Through the trees at Augarten
Standing room line, so cut-throat every time, was only the beginning of a bizarre (though lovely) evening. The man standing next to Eliza switched her subtitles prompter from English into German during the first intermission. When the rather rotund baritone playing Baron Ochs auf Lerchenau made his grand entrance in Act II -- adorned in a mustard-colored velvet dress coat and complementary red fez -- somebody wolf-whistled. Between Acts II and III, a man came on stage to announce that the woman playing the role of Sophie had to see a doctor and wouldn't be able to finish the production. Enter the cover (understudy, who was wonderful). I've never had such a strange standing-room experience.

Der Rosenkavalier runs just shy of four-and-a-half hours. It's an investment. In 2012, I saw this production with Nina Stemme and Elina Garanca, who were so unbelievably brilliant. (I've never seen a performer like Garanca before; she's unparalleled.) While the singers/actors were incredible in that production, I think I preferred last night's performance overall. I found myself laughing out loud, literally, at many points, whereas the 2012 version seemed, somehow, more tender than comic. I think one of the reasons I love this opera so much is that it strikes a balance between comedy and more solemn issues (aging, letting go, etc.). Renée Fleming, of course, was lovely. She's one of the most elegant people I've ever seen on stage. I'd love to see Garanca and Fleming in the same production, but if that ever happens, I'll have to stake out the standing room line 24 hours before the show starts!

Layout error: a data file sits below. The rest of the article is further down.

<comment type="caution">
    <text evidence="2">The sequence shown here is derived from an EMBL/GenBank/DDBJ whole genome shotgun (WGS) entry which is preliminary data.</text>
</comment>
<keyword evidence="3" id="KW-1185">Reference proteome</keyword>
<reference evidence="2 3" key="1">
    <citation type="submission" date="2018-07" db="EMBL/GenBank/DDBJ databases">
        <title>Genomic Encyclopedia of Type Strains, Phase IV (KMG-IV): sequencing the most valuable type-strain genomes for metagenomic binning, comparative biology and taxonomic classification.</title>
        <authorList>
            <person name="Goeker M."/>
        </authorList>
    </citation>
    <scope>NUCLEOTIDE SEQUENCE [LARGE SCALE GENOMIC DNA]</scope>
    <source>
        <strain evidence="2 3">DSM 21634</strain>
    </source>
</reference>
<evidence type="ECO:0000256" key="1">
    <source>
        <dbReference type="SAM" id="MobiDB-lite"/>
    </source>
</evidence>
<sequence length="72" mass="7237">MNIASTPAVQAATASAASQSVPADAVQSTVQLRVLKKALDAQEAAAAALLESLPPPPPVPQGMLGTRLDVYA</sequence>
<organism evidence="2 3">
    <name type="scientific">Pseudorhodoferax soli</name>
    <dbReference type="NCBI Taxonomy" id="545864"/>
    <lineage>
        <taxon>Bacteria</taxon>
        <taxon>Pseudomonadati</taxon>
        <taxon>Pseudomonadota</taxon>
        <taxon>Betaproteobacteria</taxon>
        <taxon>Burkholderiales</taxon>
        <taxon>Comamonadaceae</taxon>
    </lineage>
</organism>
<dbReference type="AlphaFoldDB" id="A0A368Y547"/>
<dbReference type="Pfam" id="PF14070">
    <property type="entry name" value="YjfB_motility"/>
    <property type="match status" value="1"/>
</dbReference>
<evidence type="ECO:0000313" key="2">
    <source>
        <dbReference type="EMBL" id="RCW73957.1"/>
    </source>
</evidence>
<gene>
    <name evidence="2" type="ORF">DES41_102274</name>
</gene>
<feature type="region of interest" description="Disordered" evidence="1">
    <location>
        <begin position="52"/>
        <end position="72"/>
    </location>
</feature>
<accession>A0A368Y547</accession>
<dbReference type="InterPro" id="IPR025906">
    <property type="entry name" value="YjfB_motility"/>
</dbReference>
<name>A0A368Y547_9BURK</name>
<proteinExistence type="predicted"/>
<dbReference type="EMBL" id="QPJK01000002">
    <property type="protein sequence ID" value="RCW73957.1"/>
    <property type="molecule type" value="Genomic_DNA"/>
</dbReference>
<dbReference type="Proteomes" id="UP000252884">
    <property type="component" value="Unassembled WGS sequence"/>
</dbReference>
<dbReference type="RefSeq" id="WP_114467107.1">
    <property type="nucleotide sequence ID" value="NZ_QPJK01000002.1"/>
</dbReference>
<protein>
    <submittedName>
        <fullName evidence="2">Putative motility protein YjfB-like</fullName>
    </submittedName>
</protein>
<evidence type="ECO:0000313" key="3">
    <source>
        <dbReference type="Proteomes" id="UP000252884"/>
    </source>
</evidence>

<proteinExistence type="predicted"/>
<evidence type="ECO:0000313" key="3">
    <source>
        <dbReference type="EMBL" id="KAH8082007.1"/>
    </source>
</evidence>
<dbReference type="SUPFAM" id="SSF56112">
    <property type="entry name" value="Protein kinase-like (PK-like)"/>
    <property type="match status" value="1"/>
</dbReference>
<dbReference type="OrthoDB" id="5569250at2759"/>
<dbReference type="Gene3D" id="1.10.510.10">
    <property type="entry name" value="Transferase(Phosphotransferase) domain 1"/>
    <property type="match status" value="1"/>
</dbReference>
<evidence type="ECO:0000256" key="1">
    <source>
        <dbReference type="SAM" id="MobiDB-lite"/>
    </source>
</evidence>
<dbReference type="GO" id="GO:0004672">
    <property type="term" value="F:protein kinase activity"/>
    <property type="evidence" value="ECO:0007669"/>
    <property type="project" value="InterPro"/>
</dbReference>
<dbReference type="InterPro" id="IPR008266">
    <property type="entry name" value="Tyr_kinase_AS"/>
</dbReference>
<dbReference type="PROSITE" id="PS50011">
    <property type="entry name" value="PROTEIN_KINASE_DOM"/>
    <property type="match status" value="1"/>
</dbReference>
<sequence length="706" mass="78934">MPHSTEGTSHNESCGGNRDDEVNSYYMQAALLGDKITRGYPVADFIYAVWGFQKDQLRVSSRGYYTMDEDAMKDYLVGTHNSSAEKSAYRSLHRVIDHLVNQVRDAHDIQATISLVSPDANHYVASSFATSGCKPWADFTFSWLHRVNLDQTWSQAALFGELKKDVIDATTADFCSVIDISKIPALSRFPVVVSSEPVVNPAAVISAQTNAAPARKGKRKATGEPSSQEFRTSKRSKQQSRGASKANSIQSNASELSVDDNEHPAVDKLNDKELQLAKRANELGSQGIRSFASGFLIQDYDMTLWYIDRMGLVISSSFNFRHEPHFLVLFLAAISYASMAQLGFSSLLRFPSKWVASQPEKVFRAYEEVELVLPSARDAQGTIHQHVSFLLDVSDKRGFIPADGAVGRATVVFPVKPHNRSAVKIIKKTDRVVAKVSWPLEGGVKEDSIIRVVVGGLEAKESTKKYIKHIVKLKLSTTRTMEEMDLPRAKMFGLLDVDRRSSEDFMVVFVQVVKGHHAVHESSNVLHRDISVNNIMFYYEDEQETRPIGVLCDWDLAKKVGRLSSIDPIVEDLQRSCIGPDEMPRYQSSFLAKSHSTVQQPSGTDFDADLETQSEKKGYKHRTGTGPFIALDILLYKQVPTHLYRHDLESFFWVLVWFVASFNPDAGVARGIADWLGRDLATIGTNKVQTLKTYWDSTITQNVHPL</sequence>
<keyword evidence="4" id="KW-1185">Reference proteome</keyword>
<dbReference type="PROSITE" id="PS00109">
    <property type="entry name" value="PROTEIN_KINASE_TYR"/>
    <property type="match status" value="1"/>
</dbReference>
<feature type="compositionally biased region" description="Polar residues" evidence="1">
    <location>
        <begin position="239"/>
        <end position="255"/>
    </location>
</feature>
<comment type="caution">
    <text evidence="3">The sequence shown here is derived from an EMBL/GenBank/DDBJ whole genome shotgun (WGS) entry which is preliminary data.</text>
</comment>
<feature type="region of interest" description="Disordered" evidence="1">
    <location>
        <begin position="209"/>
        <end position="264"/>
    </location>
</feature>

Welcome, Fall!